VOLVO really seems to have hit the spot with its trio of SUVs and the XC40 is no exception.
Following in the footsteps of the XC90 and XC60 it might be the junior member of Volvo's SUV family but this compact SUV is a pretty consummate and capable all-rounder.
It stands out for its individual design lines that cleverly combine traditional chunky SUV styling with a look that's also very modern and appealing.
Compact SUVs like the XC40 make a lot of sense in many ways, as they offer familiar SUV benefits like a high driving position and practicality without being overly large and cumbersome.
One of the most recent additions to the XC40 range is the Recharge Plug-in Hybrid model.
Plug-in hybrid vehicles have become fairly commonplace, though interestingly the XC40 was the first plug-in hybrid in the premium compact SUV sector.
It will be followed by a fully-electric Recharge model.
Plug-in hybrids, or PHEVs as they are sometimes referred to, offer the perfect halfway house between internal combustion and pure electric power and therein lies their appeal.
All-electric vehicles are still somewhat pricey, even with grants towards the cost, and though it's evolving EV infrastructure still has some way to go and long journeys can require careful planning.
PHEVs really can offer the best of both worlds - and depending on what kind of daily driving you do, can still offer the opportunity of all-electric motoring.
The XC40 PHEV will manage 29 miles of electric motoring on a full charge, so if your daily commute or driving itinerary is relatively short it's possible to plug it in every night and never have to watch the fuel needle move.
When I first drove a PHEV a dew years back plugging it in seemed like a big deal but now it's pretty much second nature.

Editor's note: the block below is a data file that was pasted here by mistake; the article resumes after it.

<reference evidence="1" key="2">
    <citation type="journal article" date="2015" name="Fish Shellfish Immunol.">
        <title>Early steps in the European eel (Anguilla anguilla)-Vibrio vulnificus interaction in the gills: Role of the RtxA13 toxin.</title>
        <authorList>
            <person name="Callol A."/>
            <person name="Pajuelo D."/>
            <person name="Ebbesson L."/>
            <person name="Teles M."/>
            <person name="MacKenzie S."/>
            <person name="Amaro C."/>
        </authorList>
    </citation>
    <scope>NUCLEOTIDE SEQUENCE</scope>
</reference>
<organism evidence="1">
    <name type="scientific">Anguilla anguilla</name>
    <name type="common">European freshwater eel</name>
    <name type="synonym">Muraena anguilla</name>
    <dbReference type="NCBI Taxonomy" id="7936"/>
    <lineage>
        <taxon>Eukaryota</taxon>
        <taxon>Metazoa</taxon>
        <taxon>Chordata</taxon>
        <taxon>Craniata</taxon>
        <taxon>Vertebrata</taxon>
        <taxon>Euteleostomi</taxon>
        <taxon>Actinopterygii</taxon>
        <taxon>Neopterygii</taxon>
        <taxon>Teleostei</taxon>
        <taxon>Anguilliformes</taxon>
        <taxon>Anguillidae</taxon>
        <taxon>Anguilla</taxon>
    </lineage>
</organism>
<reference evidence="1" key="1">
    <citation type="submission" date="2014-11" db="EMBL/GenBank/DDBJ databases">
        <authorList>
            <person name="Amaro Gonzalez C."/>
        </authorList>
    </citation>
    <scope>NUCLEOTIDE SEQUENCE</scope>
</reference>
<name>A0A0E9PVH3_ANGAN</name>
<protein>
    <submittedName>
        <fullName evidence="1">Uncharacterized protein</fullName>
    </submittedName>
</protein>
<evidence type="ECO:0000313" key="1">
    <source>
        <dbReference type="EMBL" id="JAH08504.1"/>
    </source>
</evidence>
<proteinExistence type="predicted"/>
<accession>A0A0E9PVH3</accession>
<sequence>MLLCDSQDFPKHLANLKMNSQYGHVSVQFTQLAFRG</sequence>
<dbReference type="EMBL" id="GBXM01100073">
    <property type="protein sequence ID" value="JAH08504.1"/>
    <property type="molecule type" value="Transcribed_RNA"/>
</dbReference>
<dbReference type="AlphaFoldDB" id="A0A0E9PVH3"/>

As is standard the XC40 PHEV can be charged via a standard three-pin plug or a fast charge cable.
A full charge using the fast charge cable takes two-and-a-half hours and just an hour longer, according to Volvo, with the three-pin option.
My time at the wheel saw me using electric power for the most part, undertaking short journeys locally - though one foray further afield did see me utilise the petrol engine.
It's also worth remembering that even when using the petrol engine the battery gets recharged when you are braking or coasting.
Switching between the two is fairly seamless when required though there's quite a sense of self satisfaction when pootling around in eerie silence conscious of the fact one is relying solely on electric power.
Another benefit is the brisk acceleration that's delivered by electric motors giving the Recharge PHEV a turn of pace that is pleasantly surprising.
Familiar Volvo features combine to make the Recharge's cabin a pleasant place to be.
The tablet-style touchscreen in the centre console, which controls many of the car's functions, still looks very cutting edge and is splendidly intuitive and easy to use.
It's characterised by a roomy interior where rear seat passengers are well catered for when it comes to both head and leg room. That boxy blueprint also means it offers a spacious boot and despite having batteries on board its carrying capacity is the same as any other XC40 - 460 litres with the seats up or 1,336 litres with them folded down.
There are four Recharge PHEV variants to choose from - R-Design, R-Design Pro, Inscription and Inscription Pro, with prices ranging from £40,905 to £42,305.
As one might expect from any Volvo standard safety features are also impressive.
Every XC40 comes with City Safety - which includes pedestrian, cyclist and large animal detection and front collision warning with fully automatic emergency braking, including at junctions.
There's also Oncoming Lane Mitigation, which will automatically steer you back on track if you drift out of your lane.